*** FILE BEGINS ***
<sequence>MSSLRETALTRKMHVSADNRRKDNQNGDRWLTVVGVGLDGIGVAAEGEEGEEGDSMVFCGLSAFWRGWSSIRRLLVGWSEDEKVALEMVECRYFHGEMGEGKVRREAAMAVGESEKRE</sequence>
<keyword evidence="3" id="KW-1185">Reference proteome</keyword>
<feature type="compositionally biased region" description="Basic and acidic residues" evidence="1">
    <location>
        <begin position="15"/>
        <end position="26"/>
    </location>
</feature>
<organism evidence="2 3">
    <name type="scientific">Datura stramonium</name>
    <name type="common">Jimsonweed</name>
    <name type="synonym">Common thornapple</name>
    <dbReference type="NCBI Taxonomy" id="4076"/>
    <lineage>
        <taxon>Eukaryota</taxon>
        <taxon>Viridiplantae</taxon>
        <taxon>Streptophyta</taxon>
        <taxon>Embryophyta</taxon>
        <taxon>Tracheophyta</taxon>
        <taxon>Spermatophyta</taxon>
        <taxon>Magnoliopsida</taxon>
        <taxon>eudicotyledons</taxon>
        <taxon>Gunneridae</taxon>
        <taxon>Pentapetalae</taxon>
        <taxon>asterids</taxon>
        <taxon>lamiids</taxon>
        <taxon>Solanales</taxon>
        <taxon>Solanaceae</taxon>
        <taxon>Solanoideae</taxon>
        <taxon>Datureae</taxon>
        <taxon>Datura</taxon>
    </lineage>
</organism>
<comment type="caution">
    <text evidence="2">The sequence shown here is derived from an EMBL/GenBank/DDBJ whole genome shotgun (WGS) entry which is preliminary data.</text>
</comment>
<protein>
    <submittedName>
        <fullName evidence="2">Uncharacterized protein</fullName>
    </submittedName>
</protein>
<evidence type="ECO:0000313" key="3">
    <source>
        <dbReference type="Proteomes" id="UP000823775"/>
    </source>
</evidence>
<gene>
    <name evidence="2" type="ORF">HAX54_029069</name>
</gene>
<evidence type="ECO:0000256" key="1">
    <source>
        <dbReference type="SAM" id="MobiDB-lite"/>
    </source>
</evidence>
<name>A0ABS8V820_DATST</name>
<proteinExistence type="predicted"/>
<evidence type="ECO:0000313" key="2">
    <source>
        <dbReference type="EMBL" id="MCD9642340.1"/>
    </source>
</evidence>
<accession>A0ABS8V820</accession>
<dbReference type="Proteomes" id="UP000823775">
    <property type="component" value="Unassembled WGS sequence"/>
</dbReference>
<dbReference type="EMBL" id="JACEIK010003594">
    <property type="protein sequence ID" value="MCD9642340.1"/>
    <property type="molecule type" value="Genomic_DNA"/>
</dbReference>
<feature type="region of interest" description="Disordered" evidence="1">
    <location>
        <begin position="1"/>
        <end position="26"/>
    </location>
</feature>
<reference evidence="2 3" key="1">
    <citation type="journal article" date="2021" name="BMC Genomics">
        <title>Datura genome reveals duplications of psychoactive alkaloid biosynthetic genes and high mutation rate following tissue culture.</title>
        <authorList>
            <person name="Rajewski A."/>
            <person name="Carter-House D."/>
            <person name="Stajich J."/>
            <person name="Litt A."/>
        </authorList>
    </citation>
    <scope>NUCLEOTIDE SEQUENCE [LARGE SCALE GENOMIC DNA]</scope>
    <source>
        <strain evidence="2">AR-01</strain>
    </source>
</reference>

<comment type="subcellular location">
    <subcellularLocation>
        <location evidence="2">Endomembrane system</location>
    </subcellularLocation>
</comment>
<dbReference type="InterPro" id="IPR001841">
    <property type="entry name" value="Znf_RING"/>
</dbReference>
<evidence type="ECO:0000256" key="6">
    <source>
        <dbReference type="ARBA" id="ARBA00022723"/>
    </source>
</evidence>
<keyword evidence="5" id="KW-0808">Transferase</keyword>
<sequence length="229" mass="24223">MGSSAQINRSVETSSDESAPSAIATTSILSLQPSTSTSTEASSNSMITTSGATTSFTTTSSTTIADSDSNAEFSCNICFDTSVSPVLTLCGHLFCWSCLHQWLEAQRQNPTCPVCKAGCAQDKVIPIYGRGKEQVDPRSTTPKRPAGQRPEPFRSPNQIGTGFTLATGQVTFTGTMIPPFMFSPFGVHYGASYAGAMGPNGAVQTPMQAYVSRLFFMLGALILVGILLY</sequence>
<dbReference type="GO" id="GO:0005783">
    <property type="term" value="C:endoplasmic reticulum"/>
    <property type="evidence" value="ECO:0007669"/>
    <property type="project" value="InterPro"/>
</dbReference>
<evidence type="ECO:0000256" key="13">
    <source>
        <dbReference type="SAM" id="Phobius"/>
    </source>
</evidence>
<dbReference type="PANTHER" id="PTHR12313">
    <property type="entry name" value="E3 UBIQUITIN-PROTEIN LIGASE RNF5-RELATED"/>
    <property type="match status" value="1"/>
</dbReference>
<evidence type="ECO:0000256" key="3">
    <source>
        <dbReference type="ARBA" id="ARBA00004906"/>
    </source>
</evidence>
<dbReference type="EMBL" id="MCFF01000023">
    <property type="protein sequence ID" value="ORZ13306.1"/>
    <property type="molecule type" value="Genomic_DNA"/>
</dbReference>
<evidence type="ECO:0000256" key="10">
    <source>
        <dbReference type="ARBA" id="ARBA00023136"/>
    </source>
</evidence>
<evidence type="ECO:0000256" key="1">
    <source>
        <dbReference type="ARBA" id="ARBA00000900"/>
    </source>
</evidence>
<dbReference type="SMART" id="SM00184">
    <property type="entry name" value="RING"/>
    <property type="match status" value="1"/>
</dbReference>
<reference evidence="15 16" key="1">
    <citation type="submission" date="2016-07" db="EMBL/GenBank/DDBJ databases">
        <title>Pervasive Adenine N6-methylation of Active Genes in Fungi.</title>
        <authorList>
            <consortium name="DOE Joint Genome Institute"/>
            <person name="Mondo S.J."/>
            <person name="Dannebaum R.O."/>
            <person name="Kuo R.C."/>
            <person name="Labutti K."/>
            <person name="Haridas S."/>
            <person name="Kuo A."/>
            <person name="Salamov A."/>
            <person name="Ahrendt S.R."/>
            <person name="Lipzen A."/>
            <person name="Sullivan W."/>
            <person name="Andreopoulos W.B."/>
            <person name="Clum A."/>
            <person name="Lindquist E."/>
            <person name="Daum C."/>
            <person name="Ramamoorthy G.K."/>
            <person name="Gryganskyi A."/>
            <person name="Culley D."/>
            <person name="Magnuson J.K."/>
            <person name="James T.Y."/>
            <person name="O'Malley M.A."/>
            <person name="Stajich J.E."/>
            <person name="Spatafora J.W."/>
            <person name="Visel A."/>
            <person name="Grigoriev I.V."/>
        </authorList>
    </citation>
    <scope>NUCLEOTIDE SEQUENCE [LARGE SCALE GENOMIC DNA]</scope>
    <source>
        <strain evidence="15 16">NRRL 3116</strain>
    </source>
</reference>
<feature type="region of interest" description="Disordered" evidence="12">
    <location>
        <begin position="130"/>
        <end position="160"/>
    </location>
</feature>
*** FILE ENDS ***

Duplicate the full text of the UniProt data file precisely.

<sequence>MSSLRETALTRKMHVSADNRRKDNQNGDRWLTVVGVGLDGIGVAAEGEEGEEGDSMVFCGLSAFWRGWSSIRRLLVGWSEDEKVALEMVECRYFHGEMGEGKVRREAAMAVGESEKRE</sequence>
<keyword evidence="3" id="KW-1185">Reference proteome</keyword>
<feature type="compositionally biased region" description="Basic and acidic residues" evidence="1">
    <location>
        <begin position="15"/>
        <end position="26"/>
    </location>
</feature>
<organism evidence="2 3">
    <name type="scientific">Datura stramonium</name>
    <name type="common">Jimsonweed</name>
    <name type="synonym">Common thornapple</name>
    <dbReference type="NCBI Taxonomy" id="4076"/>
    <lineage>
        <taxon>Eukaryota</taxon>
        <taxon>Viridiplantae</taxon>
        <taxon>Streptophyta</taxon>
        <taxon>Embryophyta</taxon>
        <taxon>Tracheophyta</taxon>
        <taxon>Spermatophyta</taxon>
        <taxon>Magnoliopsida</taxon>
        <taxon>eudicotyledons</taxon>
        <taxon>Gunneridae</taxon>
        <taxon>Pentapetalae</taxon>
        <taxon>asterids</taxon>
        <taxon>lamiids</taxon>
        <taxon>Solanales</taxon>
        <taxon>Solanaceae</taxon>
        <taxon>Solanoideae</taxon>
        <taxon>Datureae</taxon>
        <taxon>Datura</taxon>
    </lineage>
</organism>
<comment type="caution">
    <text evidence="2">The sequence shown here is derived from an EMBL/GenBank/DDBJ whole genome shotgun (WGS) entry which is preliminary data.</text>
</comment>
<protein>
    <submittedName>
        <fullName evidence="2">Uncharacterized protein</fullName>
    </submittedName>
</protein>
<evidence type="ECO:0000313" key="3">
    <source>
        <dbReference type="Proteomes" id="UP000823775"/>
    </source>
</evidence>
<gene>
    <name evidence="2" type="ORF">HAX54_029069</name>
</gene>
<evidence type="ECO:0000256" key="1">
    <source>
        <dbReference type="SAM" id="MobiDB-lite"/>
    </source>
</evidence>
<name>A0ABS8V820_DATST</name>
<proteinExistence type="predicted"/>
<evidence type="ECO:0000313" key="2">
    <source>
        <dbReference type="EMBL" id="MCD9642340.1"/>
    </source>
</evidence>
<accession>A0ABS8V820</accession>
<dbReference type="Proteomes" id="UP000823775">
    <property type="component" value="Unassembled WGS sequence"/>
</dbReference>
<dbReference type="EMBL" id="JACEIK010003594">
    <property type="protein sequence ID" value="MCD9642340.1"/>
    <property type="molecule type" value="Genomic_DNA"/>
</dbReference>
<feature type="region of interest" description="Disordered" evidence="1">
    <location>
        <begin position="1"/>
        <end position="26"/>
    </location>
</feature>
<reference evidence="2 3" key="1">
    <citation type="journal article" date="2021" name="BMC Genomics">
        <title>Datura genome reveals duplications of psychoactive alkaloid biosynthetic genes and high mutation rate following tissue culture.</title>
        <authorList>
            <person name="Rajewski A."/>
            <person name="Carter-House D."/>
            <person name="Stajich J."/>
            <person name="Litt A."/>
        </authorList>
    </citation>
    <scope>NUCLEOTIDE SEQUENCE [LARGE SCALE GENOMIC DNA]</scope>
    <source>
        <strain evidence="2">AR-01</strain>
    </source>
</reference>

<comment type="subcellular location">
    <subcellularLocation>
        <location evidence="2">Endomembrane system</location>
    </subcellularLocation>
</comment>
<dbReference type="InterPro" id="IPR001841">
    <property type="entry name" value="Znf_RING"/>
</dbReference>
<evidence type="ECO:0000256" key="6">
    <source>
        <dbReference type="ARBA" id="ARBA00022723"/>
    </source>
</evidence>
<keyword evidence="5" id="KW-0808">Transferase</keyword>
<sequence length="229" mass="24223">MGSSAQINRSVETSSDESAPSAIATTSILSLQPSTSTSTEASSNSMITTSGATTSFTTTSSTTIADSDSNAEFSCNICFDTSVSPVLTLCGHLFCWSCLHQWLEAQRQNPTCPVCKAGCAQDKVIPIYGRGKEQVDPRSTTPKRPAGQRPEPFRSPNQIGTGFTLATGQVTFTGTMIPPFMFSPFGVHYGASYAGAMGPNGAVQTPMQAYVSRLFFMLGALILVGILLY</sequence>
<dbReference type="GO" id="GO:0005783">
    <property type="term" value="C:endoplasmic reticulum"/>
    <property type="evidence" value="ECO:0007669"/>
    <property type="project" value="InterPro"/>
</dbReference>
<evidence type="ECO:0000256" key="13">
    <source>
        <dbReference type="SAM" id="Phobius"/>
    </source>
</evidence>
<dbReference type="PANTHER" id="PTHR12313">
    <property type="entry name" value="E3 UBIQUITIN-PROTEIN LIGASE RNF5-RELATED"/>
    <property type="match status" value="1"/>
</dbReference>
<evidence type="ECO:0000256" key="3">
    <source>
        <dbReference type="ARBA" id="ARBA00004906"/>
    </source>
</evidence>
<dbReference type="EMBL" id="MCFF01000023">
    <property type="protein sequence ID" value="ORZ13306.1"/>
    <property type="molecule type" value="Genomic_DNA"/>
</dbReference>
<evidence type="ECO:0000256" key="10">
    <source>
        <dbReference type="ARBA" id="ARBA00023136"/>
    </source>
</evidence>
<evidence type="ECO:0000256" key="1">
    <source>
        <dbReference type="ARBA" id="ARBA00000900"/>
    </source>
</evidence>
<dbReference type="SMART" id="SM00184">
    <property type="entry name" value="RING"/>
    <property type="match status" value="1"/>
</dbReference>
<reference evidence="15 16" key="1">
    <citation type="submission" date="2016-07" db="EMBL/GenBank/DDBJ databases">
        <title>Pervasive Adenine N6-methylation of Active Genes in Fungi.</title>
        <authorList>
            <consortium name="DOE Joint Genome Institute"/>
            <person name="Mondo S.J."/>
            <person name="Dannebaum R.O."/>
            <person name="Kuo R.C."/>
            <person name="Labutti K."/>
            <person name="Haridas S."/>
            <person name="Kuo A."/>
            <person name="Salamov A."/>
            <person name="Ahrendt S.R."/>
            <person name="Lipzen A."/>
            <person name="Sullivan W."/>
            <person name="Andreopoulos W.B."/>
            <person name="Clum A."/>
            <person name="Lindquist E."/>
            <person name="Daum C."/>
            <person name="Ramamoorthy G.K."/>
            <person name="Gryganskyi A."/>
            <person name="Culley D."/>
            <person name="Magnuson J.K."/>
            <person name="James T.Y."/>
            <person name="O'Malley M.A."/>
            <person name="Stajich J.E."/>
            <person name="Spatafora J.W."/>
            <person name="Visel A."/>
            <person name="Grigoriev I.V."/>
        </authorList>
    </citation>
    <scope>NUCLEOTIDE SEQUENCE [LARGE SCALE GENOMIC DNA]</scope>
    <source>
        <strain evidence="15 16">NRRL 3116</strain>
    </source>
</reference>
<feature type="region of interest" description="Disordered" evidence="12">
    <location>
        <begin position="130"/>
        <end position="160"/>
    </location>
</feature>